This week the Melbourne Age, SMH and the Canberra Times carried the following article written by Jon Stanford and Michael Keating on the $50 b. submarine project. This article is based on a three part article written by Jon Stanford and posted in Pearls and irritations. See link to three articles below. John Menadue
The 2016 Defence white paper proposes a substantial increase in expenditure on major assets for the Australian Defence Force. The largest item, and the most costly acquisition ever for the ADF, is the $50 billion project for 12 future submarines.
This project raises major concerns related to its cost, timelines and the possibility that Australia will be left with no effective submarine capability for a decade or more.
First, at $4.2 billion for a conventional submarine (SSK), the cost is unacceptably high. The improved Soryu class SSKs now being built in Japan cost about $720 million each. The latest nuclear attack submarines (SSNs) of the Virginia class (US) and Astute class (Britain), much larger and more capable than the FSM, currently cost about $3.85 billion and less than $2 billion each respectively.
Second, since the white paper posits a clear strategic need for the capability and the navy’s existing submarines are obsolescent, the delay in acquiring the FSM until the early 2030s seems excessively risky. A submarine purchased on a military off-the-shelf (MOTS) basis could be delivered at least 10 years earlier.
Third, the delay means that the obsolescent Collins-class submarines will need to be upgraded, with the details, including the cost, yet to be specified. One former captain of the Collins considers it is not feasible to upgrade the class to contemporary standards and that such a project would be “throwing good money after bad”. The risk of an unsuccessful outcome leading to a 10-year gap in effective submarine capability is very high.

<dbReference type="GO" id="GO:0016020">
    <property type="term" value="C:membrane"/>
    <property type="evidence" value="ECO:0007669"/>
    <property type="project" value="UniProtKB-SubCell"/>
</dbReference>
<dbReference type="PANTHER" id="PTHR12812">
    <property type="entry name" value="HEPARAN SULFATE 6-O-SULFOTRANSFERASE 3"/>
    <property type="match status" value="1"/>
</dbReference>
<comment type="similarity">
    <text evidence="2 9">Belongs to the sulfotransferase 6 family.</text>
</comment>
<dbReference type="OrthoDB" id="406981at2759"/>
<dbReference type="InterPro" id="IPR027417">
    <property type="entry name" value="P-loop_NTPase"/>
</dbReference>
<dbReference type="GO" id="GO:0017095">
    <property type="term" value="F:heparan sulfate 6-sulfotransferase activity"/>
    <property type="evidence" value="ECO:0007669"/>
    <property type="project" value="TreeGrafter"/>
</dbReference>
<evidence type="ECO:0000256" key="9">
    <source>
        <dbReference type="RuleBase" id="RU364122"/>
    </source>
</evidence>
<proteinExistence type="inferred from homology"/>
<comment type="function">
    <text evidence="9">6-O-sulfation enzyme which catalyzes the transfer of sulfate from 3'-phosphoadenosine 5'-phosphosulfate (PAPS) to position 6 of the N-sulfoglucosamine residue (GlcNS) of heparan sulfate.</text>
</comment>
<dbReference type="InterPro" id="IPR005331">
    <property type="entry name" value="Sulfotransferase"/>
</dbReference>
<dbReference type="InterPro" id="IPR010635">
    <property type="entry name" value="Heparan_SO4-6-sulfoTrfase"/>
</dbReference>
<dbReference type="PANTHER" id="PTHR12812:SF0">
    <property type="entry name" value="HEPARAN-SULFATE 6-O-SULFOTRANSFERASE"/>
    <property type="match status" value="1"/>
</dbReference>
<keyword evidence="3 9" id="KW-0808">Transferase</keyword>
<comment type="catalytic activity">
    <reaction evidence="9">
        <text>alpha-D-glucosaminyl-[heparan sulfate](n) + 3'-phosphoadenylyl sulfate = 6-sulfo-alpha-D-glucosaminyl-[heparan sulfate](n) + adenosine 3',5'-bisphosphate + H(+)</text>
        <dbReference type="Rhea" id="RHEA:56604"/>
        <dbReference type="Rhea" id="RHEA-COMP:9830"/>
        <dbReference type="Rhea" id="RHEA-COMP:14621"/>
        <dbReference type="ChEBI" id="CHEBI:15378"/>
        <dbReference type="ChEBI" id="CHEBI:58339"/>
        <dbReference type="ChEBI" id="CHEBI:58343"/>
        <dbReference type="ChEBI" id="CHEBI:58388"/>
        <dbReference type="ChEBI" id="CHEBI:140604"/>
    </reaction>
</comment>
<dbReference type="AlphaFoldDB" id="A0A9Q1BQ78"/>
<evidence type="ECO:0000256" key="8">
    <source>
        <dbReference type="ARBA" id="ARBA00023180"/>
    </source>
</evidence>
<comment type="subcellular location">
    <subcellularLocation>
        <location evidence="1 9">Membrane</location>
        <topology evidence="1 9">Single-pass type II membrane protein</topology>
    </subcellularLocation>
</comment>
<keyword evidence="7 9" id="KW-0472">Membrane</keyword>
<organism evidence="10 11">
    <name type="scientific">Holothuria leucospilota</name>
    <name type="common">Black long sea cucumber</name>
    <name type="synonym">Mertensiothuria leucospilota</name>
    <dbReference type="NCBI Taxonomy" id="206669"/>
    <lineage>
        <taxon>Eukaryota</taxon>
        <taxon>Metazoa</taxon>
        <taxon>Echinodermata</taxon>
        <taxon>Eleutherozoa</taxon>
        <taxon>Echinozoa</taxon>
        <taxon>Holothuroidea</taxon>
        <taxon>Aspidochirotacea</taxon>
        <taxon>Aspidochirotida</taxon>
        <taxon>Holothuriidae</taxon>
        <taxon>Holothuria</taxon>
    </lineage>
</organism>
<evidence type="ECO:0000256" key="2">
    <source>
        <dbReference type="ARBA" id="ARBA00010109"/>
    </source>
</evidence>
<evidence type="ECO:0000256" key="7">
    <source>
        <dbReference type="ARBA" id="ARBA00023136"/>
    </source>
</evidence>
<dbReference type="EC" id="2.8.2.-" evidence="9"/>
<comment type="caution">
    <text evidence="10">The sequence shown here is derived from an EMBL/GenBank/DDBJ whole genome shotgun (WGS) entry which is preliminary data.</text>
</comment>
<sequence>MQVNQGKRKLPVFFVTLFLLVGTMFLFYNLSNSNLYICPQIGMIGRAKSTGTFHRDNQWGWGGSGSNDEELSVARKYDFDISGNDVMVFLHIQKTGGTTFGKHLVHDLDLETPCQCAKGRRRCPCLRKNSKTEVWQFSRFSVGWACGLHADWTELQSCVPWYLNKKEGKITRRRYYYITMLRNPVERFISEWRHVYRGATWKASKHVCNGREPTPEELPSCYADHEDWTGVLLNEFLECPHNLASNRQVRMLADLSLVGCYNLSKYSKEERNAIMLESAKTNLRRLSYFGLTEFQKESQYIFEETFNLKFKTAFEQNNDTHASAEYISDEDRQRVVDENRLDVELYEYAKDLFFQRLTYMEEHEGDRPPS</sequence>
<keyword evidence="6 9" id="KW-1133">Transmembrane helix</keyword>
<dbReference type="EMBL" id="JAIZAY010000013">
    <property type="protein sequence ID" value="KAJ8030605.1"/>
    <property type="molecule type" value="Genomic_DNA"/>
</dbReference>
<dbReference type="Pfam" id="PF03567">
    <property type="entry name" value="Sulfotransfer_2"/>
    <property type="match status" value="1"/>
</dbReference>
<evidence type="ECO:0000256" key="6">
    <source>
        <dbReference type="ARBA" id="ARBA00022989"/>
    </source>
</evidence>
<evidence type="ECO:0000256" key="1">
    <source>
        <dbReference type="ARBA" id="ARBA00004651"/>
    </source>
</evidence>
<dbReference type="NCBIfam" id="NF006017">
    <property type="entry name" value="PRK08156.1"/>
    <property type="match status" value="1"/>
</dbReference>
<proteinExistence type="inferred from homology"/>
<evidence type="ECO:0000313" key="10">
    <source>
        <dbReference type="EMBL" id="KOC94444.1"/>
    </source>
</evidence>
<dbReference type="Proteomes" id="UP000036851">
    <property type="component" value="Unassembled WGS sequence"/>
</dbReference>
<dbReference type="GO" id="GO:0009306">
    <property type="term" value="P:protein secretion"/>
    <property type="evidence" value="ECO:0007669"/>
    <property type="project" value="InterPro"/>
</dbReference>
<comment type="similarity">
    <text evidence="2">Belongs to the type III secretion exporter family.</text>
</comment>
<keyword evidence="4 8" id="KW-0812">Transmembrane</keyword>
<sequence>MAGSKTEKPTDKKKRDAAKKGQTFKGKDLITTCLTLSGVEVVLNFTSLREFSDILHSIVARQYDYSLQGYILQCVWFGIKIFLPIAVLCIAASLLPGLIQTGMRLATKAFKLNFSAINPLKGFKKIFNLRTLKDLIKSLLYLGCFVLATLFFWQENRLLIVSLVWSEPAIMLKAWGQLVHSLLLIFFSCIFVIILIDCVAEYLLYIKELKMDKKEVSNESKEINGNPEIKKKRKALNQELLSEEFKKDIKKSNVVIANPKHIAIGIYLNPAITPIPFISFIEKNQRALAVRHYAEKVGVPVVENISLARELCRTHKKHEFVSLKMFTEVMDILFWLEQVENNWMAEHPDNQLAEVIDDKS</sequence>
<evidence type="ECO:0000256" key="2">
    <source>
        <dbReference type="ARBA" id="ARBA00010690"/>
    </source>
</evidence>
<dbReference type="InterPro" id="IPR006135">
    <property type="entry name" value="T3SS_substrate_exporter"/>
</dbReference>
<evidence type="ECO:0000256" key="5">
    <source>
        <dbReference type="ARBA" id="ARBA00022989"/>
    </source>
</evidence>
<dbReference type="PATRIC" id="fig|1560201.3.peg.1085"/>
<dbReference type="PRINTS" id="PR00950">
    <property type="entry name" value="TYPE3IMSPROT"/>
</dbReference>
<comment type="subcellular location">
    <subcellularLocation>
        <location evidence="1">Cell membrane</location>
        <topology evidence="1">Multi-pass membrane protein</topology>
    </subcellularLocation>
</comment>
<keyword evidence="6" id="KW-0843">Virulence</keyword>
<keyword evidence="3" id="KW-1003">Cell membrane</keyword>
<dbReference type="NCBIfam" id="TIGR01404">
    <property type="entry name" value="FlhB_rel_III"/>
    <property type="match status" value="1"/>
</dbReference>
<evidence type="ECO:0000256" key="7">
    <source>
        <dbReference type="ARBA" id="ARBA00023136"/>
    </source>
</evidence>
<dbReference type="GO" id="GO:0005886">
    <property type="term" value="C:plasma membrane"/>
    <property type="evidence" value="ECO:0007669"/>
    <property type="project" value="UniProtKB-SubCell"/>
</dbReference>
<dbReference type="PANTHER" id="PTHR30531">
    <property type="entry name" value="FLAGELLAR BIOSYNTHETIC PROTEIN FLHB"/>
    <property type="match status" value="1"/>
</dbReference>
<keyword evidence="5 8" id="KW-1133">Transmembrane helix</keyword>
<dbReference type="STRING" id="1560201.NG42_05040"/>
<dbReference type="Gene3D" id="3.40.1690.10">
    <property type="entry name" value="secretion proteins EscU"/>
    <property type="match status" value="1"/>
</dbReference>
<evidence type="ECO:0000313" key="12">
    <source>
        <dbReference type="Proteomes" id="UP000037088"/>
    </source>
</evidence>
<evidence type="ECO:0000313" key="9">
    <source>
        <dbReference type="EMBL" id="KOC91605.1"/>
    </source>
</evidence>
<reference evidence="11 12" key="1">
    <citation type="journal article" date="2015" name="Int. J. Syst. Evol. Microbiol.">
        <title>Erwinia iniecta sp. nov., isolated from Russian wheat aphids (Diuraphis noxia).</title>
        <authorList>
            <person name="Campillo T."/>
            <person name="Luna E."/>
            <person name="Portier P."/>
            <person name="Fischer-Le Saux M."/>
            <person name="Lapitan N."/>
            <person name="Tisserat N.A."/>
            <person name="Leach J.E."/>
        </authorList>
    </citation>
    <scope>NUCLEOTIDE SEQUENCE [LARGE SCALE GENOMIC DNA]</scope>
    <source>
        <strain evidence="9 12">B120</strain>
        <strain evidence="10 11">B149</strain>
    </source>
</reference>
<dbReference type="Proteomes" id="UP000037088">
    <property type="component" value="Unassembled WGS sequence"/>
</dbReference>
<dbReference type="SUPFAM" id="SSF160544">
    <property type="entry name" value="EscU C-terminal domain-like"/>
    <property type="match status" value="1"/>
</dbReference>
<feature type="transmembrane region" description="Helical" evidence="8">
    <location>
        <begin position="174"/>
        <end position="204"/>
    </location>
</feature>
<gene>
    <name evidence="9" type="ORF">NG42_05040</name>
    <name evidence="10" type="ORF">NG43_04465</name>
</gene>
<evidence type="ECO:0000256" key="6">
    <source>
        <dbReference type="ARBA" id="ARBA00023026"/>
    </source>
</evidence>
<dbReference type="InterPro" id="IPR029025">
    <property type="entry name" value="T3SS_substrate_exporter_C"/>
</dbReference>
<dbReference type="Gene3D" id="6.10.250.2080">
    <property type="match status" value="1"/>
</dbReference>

These three substantial problems arise because of Defence’s assumption that Australia has a unique requirement for submarine capability that can be met only by a new design. This is because no current design of SSK would have the range to undertake extended offensive patrols in the South China Sea, regarded by Defence as a key role for the FSM.
Yet the risks involved in developing a unique platform for the ADF and integrating new leading-edge systems are well known from past experience. The costs of commissioning a unique design for the Collins-class submarines, as well as of sustaining them, have been substantial. Before we go down that high-risk path again, at a vastly higher cost, we need to ensure that a more efficient solution is not available.
While the navy’s requirement for submarine capability is ambitious, it is by no means unique. Its requirement, for example, is similar to that of the British and French navies. The problem is that its ambitious capability requirement for force projection in contested waters far from home points to a need for nuclear submarines (SSNs), which both the British and French navies have operated for many decades.
The white paper states that the FSM will be technologically superior to other submarines in the region. This is not accurate. Other navies in the Asia-Pacific, including those of Russia, China and India, already deploy SSNs and are in the process of acquiring more, of advanced design. China will have up to nine SSNs by 2020 and many more by the early 2030s.